The Pakistani government's recent flip-flop on the partial resumption of trade with India highlights how geopolitical considerations — rather than economic or rational — drive policymaking.
In a sign of rapprochment between the two sides, Indian PM Modi (L) and Pakistani PM Khan (R) recently exchanged letters
Pakistan's government last week put a hold on restarting limited imports of sugar, cotton and wheat from India until New Delhi reviews its 2019 decision to revoke the Kashmir region's special status.
It reversed the decision made earlier by Pakistan's Economic Coordination Committee (ECC) to give the green light for imports from India, which would have ended nearly 20 months of trade suspension between the rivals.
The government's decision came after sharp criticism from opposition parties. They slammed Prime Minister Imran Khan's administration for not consulting the parliament and trying to mend ties with New Delhi without first resolving the Kashmir dispute.
After the reversal, Khan stressed that trade with India would not be normalized until New Delhi resumed Kashmir's special constitutional status.
Kashmir is a territory that is claimed by both India and Pakistan and partly controlled by each, with China also controlling the most remote segment of the region. India and Pakistan fought two of their three full-fledged wars over the Kashmir region.
Pakistan halted trade and diplomatic ties with India in 2019 after New Delhi imposed direct rule on the part of Kashmir it administers and imposed strict security controls there in anticipation of unrest at the decision.
There has been a frosty standoff since, but signs of rapprochement recently have included Indian Prime Minister Narendra Modi's excahnging letters with his Pakistani counterpart, Khan, as well as a resumption of talks last week on the use of resources from their shared Indus River.
In February, Pakistan and India also agreed to continue a ceasefire at the often-tense Kashmir border.
Anti-India sentiment runs deep in Pakistan, but experts say it does not help the struggling Pakistani economy.
"Anti-India sentiments have always been there in Pakistan, and those in power have successfully exploited them for their benefits," Amit Ranjan, a research fellow at the Institute of South Asian Studies at the National University of Singapore, told DW.
He pointed out that New Delhi's moves affecting Kashmir over the past two years have further strengthened anti-India forces in Pakistan, resulting in a total breakdown in trade and diplomatic ties.
"Cutting off such relations has been far from being practical as it puts a tremendous burden on the economically struggling Pakistan. Goods from India are always cheaper than from anywhere else," he said.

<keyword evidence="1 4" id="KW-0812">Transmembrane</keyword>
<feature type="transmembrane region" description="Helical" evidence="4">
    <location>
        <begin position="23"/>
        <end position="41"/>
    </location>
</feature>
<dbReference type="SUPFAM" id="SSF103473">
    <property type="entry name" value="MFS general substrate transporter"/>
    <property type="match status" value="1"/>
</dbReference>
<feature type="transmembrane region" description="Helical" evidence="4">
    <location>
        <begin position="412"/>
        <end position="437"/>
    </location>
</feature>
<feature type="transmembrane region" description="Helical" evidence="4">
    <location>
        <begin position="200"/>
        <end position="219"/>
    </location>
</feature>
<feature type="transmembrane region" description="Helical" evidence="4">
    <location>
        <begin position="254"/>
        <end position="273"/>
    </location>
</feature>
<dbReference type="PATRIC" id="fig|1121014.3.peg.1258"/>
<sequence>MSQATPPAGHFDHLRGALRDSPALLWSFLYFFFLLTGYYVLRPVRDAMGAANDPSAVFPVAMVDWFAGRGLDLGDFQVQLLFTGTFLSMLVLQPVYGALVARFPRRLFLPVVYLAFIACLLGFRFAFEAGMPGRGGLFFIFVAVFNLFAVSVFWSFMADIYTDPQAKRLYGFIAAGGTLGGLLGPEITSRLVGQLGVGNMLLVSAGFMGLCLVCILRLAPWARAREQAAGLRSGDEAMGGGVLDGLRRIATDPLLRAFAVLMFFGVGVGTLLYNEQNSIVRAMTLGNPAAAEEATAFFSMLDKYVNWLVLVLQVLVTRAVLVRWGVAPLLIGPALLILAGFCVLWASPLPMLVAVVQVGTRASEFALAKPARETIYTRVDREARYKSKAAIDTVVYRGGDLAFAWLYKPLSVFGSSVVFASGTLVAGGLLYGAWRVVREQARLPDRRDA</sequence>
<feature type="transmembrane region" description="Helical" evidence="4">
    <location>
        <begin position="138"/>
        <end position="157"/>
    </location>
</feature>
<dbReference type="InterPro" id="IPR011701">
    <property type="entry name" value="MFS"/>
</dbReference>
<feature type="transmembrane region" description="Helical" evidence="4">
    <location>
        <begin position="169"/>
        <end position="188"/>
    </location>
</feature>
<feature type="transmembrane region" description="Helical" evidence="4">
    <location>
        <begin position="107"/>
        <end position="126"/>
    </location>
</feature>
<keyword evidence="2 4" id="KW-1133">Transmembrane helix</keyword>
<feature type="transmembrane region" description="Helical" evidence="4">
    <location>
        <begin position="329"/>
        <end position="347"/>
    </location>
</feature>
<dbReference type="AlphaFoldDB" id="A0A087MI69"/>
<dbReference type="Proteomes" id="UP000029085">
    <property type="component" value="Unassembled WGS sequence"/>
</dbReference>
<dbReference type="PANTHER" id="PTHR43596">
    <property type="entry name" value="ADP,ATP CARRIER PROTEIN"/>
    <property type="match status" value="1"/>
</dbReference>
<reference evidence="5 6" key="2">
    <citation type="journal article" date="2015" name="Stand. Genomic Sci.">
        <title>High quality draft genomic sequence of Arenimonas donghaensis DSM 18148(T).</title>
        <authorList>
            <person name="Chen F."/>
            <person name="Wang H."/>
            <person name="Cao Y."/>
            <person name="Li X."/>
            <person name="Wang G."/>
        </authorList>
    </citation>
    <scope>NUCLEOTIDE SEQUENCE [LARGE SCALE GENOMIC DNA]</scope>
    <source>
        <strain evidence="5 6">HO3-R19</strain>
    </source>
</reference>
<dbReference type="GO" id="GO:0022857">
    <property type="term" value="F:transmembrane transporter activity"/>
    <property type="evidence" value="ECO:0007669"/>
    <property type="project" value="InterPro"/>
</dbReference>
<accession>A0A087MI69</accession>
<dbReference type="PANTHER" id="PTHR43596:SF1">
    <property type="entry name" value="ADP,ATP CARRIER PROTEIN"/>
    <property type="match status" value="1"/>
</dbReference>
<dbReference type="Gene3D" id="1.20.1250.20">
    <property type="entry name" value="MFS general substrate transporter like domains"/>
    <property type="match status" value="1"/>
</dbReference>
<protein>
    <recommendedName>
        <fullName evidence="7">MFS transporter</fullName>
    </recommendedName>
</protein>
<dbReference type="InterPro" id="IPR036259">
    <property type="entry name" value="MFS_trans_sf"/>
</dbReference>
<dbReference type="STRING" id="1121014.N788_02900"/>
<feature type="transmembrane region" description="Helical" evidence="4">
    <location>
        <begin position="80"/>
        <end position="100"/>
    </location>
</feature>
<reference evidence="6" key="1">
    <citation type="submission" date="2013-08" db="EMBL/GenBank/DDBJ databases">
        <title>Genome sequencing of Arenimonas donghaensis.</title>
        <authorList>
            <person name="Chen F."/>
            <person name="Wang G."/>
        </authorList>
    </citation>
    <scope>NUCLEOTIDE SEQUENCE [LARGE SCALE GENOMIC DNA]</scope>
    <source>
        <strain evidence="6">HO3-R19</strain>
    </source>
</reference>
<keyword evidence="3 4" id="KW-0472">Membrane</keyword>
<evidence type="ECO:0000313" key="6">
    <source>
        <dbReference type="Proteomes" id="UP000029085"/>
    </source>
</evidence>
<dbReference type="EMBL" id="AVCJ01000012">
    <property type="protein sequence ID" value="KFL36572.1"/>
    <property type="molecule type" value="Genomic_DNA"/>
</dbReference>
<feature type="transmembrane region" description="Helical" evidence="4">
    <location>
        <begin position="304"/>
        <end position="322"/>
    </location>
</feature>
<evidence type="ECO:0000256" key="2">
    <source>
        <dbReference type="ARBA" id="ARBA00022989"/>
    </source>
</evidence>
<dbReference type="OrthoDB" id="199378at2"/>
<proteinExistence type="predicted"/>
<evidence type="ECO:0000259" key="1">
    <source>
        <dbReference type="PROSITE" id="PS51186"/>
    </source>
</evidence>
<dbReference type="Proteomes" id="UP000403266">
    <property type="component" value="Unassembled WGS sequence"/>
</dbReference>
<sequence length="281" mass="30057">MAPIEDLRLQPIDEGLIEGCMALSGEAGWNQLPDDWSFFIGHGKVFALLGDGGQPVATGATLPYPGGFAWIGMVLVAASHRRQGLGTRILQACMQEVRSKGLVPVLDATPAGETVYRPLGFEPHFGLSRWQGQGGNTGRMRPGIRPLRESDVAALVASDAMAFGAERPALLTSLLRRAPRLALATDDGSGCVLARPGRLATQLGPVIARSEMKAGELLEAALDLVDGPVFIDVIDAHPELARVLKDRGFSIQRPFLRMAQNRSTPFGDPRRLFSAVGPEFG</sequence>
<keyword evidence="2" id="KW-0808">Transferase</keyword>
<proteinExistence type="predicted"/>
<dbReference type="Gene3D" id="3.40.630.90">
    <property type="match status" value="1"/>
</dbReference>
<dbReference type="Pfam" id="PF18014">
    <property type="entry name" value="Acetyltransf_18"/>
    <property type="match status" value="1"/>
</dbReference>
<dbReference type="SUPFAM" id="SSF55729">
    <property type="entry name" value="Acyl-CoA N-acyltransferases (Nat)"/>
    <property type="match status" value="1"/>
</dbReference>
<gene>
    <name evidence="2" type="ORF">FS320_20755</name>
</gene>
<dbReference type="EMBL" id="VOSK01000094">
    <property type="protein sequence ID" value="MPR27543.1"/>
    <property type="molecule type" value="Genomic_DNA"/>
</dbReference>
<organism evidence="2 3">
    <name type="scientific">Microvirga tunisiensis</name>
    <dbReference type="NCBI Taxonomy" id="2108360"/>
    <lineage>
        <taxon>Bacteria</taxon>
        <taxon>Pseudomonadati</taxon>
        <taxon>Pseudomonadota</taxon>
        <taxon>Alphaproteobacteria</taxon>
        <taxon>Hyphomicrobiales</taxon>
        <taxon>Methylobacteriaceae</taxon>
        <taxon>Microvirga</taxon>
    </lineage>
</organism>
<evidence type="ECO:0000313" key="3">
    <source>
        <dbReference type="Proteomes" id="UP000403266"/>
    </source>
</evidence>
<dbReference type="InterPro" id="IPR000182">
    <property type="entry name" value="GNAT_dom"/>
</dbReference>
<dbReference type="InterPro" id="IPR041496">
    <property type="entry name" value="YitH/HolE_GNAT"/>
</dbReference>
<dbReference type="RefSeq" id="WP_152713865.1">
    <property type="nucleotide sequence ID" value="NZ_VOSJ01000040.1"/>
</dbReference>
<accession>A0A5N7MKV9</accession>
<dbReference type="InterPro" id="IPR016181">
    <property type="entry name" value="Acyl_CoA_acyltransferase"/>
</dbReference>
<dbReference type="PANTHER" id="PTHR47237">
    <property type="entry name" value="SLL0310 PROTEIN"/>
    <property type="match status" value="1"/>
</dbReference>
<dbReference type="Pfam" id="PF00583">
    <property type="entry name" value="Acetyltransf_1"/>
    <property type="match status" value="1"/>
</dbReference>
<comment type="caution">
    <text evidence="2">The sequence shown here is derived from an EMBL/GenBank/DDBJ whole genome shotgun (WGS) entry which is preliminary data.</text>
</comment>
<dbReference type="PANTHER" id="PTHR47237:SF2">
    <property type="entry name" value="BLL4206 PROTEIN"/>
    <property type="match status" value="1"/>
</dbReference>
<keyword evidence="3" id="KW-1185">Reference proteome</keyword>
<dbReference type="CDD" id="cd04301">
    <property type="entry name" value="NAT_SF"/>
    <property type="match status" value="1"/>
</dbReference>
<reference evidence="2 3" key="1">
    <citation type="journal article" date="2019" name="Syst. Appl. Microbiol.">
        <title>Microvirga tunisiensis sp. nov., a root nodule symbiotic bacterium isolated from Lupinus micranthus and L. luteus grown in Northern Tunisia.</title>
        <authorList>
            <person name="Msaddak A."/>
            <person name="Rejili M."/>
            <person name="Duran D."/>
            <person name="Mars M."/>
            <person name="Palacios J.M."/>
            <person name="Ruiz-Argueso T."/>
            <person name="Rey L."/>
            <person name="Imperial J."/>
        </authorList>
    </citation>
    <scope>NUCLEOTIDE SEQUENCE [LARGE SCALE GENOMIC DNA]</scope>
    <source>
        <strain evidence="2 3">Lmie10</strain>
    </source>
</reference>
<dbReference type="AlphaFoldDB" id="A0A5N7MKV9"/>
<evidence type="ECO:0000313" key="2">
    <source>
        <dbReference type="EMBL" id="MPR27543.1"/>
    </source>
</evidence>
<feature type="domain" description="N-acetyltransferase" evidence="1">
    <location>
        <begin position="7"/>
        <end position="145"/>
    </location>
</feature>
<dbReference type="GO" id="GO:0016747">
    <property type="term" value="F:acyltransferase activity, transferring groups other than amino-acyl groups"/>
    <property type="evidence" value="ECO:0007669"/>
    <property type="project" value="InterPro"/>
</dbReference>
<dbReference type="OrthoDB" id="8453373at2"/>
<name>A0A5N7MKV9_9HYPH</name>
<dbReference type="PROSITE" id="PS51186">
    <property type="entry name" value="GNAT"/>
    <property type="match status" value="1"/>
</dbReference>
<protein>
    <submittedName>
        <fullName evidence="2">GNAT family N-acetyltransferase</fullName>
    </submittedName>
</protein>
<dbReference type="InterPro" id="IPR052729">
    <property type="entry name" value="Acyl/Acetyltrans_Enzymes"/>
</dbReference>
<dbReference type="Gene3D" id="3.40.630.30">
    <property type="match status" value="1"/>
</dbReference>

Khurram Husain, a Pakistani business journalist, told DW that anti-India sentiment is rooted in geopolitics, nothing else. "It grows and diminishes with the requirements of Pakistan's foreign policy," Husain said.
Observers say the deep-seated animosity between the nuclear-armed neighbors is clouding rational policymaking on the part of some political leaders.
"It's also being exploited by the opportunistic Pakistani opposition to try to make Imran Khan look soft on India. Throw in the mix Kashmir, and the government's options to try to open up a dialogue with India become very limited," Claude Rakisits, honorary associate professor in the Department of International Relations at the Australian National University, told DW.
The economy of the Muslim nation, with a population of 220 million people, has slid deeper into crisis since Khan took over as PM in 2018. In the 2 1/2 years of Khan's tenure, GDP growth fell from 5.6% to -0.4%.
The country is in debt to the tune of nearly $114 billion (€96.85 billion) — more than 85% of its gross domestic product.
To boost growth and control spiraling inflation, Khan removed his finance minister last week and appointed a new one as part of a government shake-up.
Given the fragile economic situation, Pakistan cannot afford hostility with India, experts say.
"Even limited trade with India will certainly help Pakistan's sluggish economy," Ranjan said.
"By resuming economic ties, for instance, Pakistan can benefit from India-produced COVID vaccines, which are relatively cheaper but effective in the fight against the pandemic," he added.
Husain, the journalist, has a similar view. "Opening up trade with India in specific commodities, like some food items and cotton, can help control food inflation pressures," he argued.
Rakisits said the nations' difficult relationship meant that too many potential economic benefits are being squandered. "But it will take two to tango to fix this nonproductive relationship," the expert noted.
"Having normal trade relations, including the lowering of tariff and nontariff barriers and granting the Most Favorite Nation status to each other, would be a good start but it would need much more than that in the long run," Rakisits said.
Observers say Islamabad should reverse the decision and resume trade with India.
The countries do not have to be too ambitious to start with, Rakisits said.
"A few easy, small steps like a cricket bilateral series, a successful meeting of the Indus Water Commission and easing of visa restrictions to facilitate family visits, could help set the tone," Rakisits added.
Before Pakistan and India cut ties in August 2019, their two-way trade amounted to a negligible $2 billion. Some estimates suggest that bilateral commerce could rise to $35 billion a year if restrictions were completely lifted.
Nevertheless, Rakisits said, a normal bilateral trade relationship could only be established after a permanent resolution to the Kashmir dispute.
Husain said relations were being driven by geopolitical considerations.
"So long as this remains the case, no measures on the Pakistani side will help restart political and economic ties with India," Husain said.